Court Description: ORDER granting 13 Motion to Remand. This case is remanded to the Superior Court of Lamar County, Georgia. Ordered by US DISTRICT JUDGE TILMAN E. SELF, III on 6/11/2019. (tlw)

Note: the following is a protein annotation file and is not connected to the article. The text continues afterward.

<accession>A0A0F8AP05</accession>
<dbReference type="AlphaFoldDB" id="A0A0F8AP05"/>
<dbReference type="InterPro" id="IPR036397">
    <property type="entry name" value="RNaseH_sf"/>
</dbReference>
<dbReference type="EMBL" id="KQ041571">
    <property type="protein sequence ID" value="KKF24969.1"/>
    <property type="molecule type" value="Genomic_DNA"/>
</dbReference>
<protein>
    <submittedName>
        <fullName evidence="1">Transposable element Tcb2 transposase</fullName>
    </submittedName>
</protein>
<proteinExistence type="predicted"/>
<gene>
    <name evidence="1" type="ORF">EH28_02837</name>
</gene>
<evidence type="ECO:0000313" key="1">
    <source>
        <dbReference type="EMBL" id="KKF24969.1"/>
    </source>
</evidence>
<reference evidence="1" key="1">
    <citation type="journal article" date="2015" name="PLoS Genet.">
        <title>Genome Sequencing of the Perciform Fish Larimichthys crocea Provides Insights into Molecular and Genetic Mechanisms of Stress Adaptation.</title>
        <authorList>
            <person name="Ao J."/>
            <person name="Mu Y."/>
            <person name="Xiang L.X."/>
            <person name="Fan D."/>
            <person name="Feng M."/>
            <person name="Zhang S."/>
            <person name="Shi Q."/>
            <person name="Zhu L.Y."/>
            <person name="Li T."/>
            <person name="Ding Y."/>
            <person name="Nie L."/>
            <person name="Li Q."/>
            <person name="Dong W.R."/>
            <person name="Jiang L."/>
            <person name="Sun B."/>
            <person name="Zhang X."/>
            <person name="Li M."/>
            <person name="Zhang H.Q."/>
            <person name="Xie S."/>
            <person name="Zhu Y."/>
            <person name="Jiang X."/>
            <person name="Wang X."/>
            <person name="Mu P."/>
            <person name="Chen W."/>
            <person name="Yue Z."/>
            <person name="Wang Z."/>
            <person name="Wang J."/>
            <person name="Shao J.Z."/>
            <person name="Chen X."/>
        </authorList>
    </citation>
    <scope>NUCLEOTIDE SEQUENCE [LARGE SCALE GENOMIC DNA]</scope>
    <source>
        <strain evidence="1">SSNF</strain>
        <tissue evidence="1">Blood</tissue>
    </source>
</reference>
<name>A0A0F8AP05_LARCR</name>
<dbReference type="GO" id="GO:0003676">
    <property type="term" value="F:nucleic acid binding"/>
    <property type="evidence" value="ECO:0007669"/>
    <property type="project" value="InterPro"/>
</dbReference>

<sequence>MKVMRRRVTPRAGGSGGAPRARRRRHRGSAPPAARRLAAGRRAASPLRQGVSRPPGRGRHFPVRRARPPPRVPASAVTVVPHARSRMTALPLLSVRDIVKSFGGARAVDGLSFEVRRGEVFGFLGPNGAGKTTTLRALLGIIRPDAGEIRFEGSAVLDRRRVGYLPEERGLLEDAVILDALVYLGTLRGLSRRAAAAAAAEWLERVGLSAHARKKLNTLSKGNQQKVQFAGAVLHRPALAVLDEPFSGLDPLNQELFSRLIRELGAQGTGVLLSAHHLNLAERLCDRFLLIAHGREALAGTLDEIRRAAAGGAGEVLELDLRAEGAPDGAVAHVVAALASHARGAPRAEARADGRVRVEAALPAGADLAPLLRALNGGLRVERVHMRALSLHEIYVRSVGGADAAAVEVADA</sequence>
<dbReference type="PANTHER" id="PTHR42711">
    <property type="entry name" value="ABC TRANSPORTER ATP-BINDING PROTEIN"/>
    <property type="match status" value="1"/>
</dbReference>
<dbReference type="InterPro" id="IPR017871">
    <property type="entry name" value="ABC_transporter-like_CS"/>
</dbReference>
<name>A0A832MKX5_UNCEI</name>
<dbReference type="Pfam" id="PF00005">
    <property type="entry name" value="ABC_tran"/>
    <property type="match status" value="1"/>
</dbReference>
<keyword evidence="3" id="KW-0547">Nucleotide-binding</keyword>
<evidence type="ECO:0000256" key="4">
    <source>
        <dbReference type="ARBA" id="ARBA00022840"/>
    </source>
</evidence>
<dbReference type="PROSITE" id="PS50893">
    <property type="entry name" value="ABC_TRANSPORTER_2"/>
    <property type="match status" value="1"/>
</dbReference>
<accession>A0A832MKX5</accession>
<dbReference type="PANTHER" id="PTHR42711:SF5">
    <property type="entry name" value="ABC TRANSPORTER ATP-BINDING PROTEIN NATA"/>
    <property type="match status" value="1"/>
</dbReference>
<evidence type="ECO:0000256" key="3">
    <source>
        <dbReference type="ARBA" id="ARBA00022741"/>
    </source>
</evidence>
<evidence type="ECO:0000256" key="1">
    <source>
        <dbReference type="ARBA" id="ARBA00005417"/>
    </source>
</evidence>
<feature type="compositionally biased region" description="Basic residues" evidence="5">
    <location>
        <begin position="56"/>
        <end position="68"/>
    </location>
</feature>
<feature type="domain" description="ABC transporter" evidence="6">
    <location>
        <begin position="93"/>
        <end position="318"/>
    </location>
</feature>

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ENTERPRISE PROPANE TERMINALS AND STORAGE LLC v. STERLING TRANSPORT CO INC et al Doc. 16 IN THE UNITED STATES DISTRICT COURT FOR THE MIDDLE DISTRICT OF GEORGIA MACON DIVISION ENTERPRISE PROPANE TERMINALS AND STORAGE, LLC, Plaintiff, CIVIL ACTION NO. 5:19-cv-00107-TES v. STERLING TRANSPORT CO., INC.; JEFFREY ARNOLD CHRISTIE, Defendants. ORDER GRANTING PLAINTIFF’S MOTION TO REMAND ______________________________________________________________________________ Defendants removed this Georgia Nonresident Motorist Act 1 negligence action on the basis of diversity jurisdiction under 28 U.S.C. § 1332. See generally [Doc. 1]. In their Notice of Removal, Defendants claim that Plaintiff Enterprise Propane Terminals and Storage, LLC (“Enterprise”) is “organized and existing under the laws of Delaware,” while Defendant Sterling Transport Co., Inc. (“Sterling”) and Defendant Jeffery Arnold Christie (“Christie”) are citizens of North Carolina and Florida, respectively. [Id. at p. 2]. Plaintiff now moves to remand the case to the Superior Court of Lamar County, Georgia, because it claims that it is owned by a master limited partnership consisting of members who are citizens of every state in the United States. See [Doc. 13]. Having reviewed the parties’ briefs and the record, the Court GRANTS Plaintiff’s motion to remand. 1 O.C.G.A. § 40-12-1 et seq. Dockets.Justia.com FACTUAL BACKGROUND In its Complaint, Enterprise claims that Christie negligently drove a truck in the scope of his employment with Sterling, causing the truck’s “sleeper cab air dam” to collide with Enterprise’s terminal loading dock canopy. [Doc. 1-1, ¶ 11]. The collision caused significant damage to the terminal, and Enterprise seeks to hold Christie liable under the Georgia Nonresident Motorist Act and to hold Sterling liable on a theory of vicarious liability. [Id. at ¶¶ 6–8, 12]. After Defendants removed the case to this Court, Enterprise and Sterling filed jurisdictional statements as required under Local Rule 87.1. 2 In its statement, Enterprise explained that it is part of a four-tier subsidiary structure with Enterprise at the bottom of the pyramid and Enterprise Products Partners L.P. (“EPP”), “a publicly held entity formed in Delaware,” at the top of the pyramid. [Doc. 12, pp. 1–2]. 3 According to the statement and Plaintiff’s subsequent motion to remand, EPP is a master limited partnership, and approximately 65% of EPP’s members are public “unitholders” residing in every state in the United States, including North Carolina and Florida. [Id. at p. 2]; “Any nongovernmental corporate party to an action in this court shall file a separate statement identifying all of its parent and subsidiary corporations and listing any publicly held company that owns 10% or more of the party’s stock.” LR 87.1, MDGa. 2 Enterprise is a wholly owned subsidiary of Mapletree, LLC; Mapletree, LLC is a wholly owned subsidiary of Enterprise Products Operating, LLC; and Enterprise Products Operating, LLC is directly owned by EPP. [Doc. 12, pp. 1–2]. 3 2 [Doc. 13, p. 3]. Enterprise now argues that this case should be remanded to state court because there is not complete diversity between the parties. [Doc. 12 at p. 3]. DISCUSSION A. Standard of Review Diversity jurisdiction exists where the parties are citizens of different states and the amount in controversy exceeds $75,000, exclusive of interest and costs. 28 U.S.C. § 1332(a)(1). For a case to satisfy the “citizens of different states” component of diversity jurisdiction, no plaintiff can be from the same state as any defendant. Triggs v. John Crump Toyota, Inc., 154 F.3d 1284, 1287 (11th Cir. 1998). Natural persons are considered citizens of wherever they are domiciled—that is, the state where they reside and intend to remain indefinitely. Molinos Valle Del Cibao, C. por A. v. Lama, 633 F.3d 1330, 1341 (11th Cir. 2011) (quoting Mississippi Band of Choctaw Indians v. Holyfield, 490 U.S. 30, 48 (1989)). A corporation is deemed to be a citizen of the state(s) where it is incorporated and where it maintains its principal place of business. 28 U.S.C. § 1332(c)(1). On the other hand, an unincorporated association like a general or limited partnership is a citizen of every state in which its members are citizens. Carden v. Arkoma Assocs., 494 U.S. 185, 195–96 (1990); Underwriters at Lloyd’s, London v. Osting-Schwinn, 613 F.3d 1079, 1089 (11th Cir. 2010) (quoting Indiana Gas Co. v. Home Ins., 141 F.3d 314, 317 (7th Cir. 1998)). If challenged, the removing party “bears the burden of proving that federal jurisdiction exists.” Williams v. Best Buy Co., 269 F.3d 1316, 1319 (11th Cir. 2001). Removal 3 is usually unfavored; therefore, any “ambiguities are generally construed against removal.” Whitt v. Sherman Int’l Corp., 147 F.3d 1325, 1329 (11th Cir. 1998). B. EPP’s Citizenship EPP is a master limited partnership (“MLP”), an entity defined by its similarities to both unincorporated entities (e.g., limited liability partnerships and LLCs) and corporations. MLPs are limited partnerships or limited liability companies whose ownership interests, called “common units,” are publicly traded. John Goodgame, New Developments in Master Limited Partnership Governance, 68 Bus. L. 81, 82 (2012); Wood v. Walton, No. WDQ–09–3398, 2010 WL 458574, at *1 n.3 (D. Md. Feb. 2, 2010) (unpublished). MLPs are similar to limited partnerships in that they have general partners who manage the partnership’s affairs and limited partners (called “unitholders”) who provide capital. Trafigura AG v. Enter. Prods. Operating LLC, 995 F. Supp. 2d 641, 643 n.1 (S.D. Tex. 2014). MLPs are classified as partnerships for federal taxation purposes, which allows them to benefit from “pass-through” taxation. Id. They are similar to corporations, however, in that MLPs are publicly traded. See id. Although MLPs are organized under state law, federal law permits federal pass-through taxation for MLPs engaged predominately in the “exploration, development, mining, or production, processing, refining, [or] transportation . . . of any mineral or natural resource.” 26 U.S.C. § 7704(d)(1)(E). Grynberg v. Kinder Morgan Energy Partners, L.P., 805 F.3d 901, 903–04 (10th Cir. 2015). Although no court in this circuit has ever considered the citizenship of MLPs, courts outside this jurisdiction agree that MLPs are treated like unincorporated associations for the purpose of diversity jurisdiction. 4 As such, the citizenship of an MLP See Grynberg, 805 F.3d at 905 (“[A]n MLP’s citizenship consists of its unitholders’ citizenship.”); Chace v. Magellan Ammonia Pipeline, L.P., No. 8:18CV113, 2019 WL 78996, at *4–5 (D. Neb. Jan. 2, 2019); Markwest 4 4 is determined by the citizenship of each of its unitholders. The overwhelming rationale for this conclusion rests on the Supreme Court’s opinion in Carden v. Arkoma Associates, 494 U.S. 185 (1990), which has been summarized to establish “a general rule: every association of a common-law jurisdiction other than a corporation is to be treated like a partnership” for the purposes of determining citizenship. Osting-Schwinn, 613 F.3d at 1087 (emphasis in original) (quoting Indiana Gas, 141 F.3d at 317). The Court sees no reason to deviate from the law established in Carden and these other cases, and Defendants provide no compelling reason to do so. 5 Accordingly, EPP is a citizen of every state in which its unitholders are citizens, including North Carolina and Florida. Because Sterling is incorporated in North Carolina and maintains its principal place of business there, and because Christie is a citizen of Florida, there is not complete diversity in this case. Thus, the Court lacks subject-matter jurisdiction and must remand this case to state court. Liberty Midstream & Res., L.L.C. v. Bilfinger Westcon, Inc., No. 5:16-CV-118, 2016 WL 6553591, at *5 (N.D.W. Va. Nov. 4, 2016); Great Lakes Gas Transmission LP v. Essar Steel Minn., LLC, 103 F. Supp. 3d 1000, 1010–11 (D. Minn. 2015), vacated on other grounds by 843 F.3d 325 (8th Cir. 2016); Trafigura AG, 995 F. Supp. 2d at 644– 45; Gonyer v. Enbridge Energy, LP, No. 1:13-CV-796, 2014 WL 1255915 (W.D. Mich. Mar. 26, 2014); Ada Cty. Highway Dist. v. Northwest Pipeline GP, No. 1:12-cv-00184-BLW, 2012 WL 4737869, at *2 (D. Idaho Oct. 3, 2012); Vosburg v. Williams Field Servs. Co., No. 3:11-cv-1624, 2011 WL 3881277, at *2 n.2 (M.D. Pa. Sept. 2, 2011); Wood, 2010 WL 458574. Defendants make much of the fact that no court in this jurisdiction has previously determined the citizenship of MLPs, but it is inherent in the nature of legal practice that someone, somewhere will have to raise a matter of first impression within a circuit and that a court will have to establish the law on that matter. Nevertheless, the Supreme Court’s directive in Carden is clear, binding, and applicable to this case. 5 5 CONCLUSION There being no diversity between the parties and no federal question at issue in this case, the Court GRANTS Plaintiff’s Motion to Remand [Doc. 13] and REMANDS this case to the Superior Court of Lamar County, Georgia, for further proceedings. SO ORDERED, this 11th day of June, 2019. s/Tilman E. Self, III TILMAN E. SELF, III, Judge UNITED STATES DISTRICT COURT 6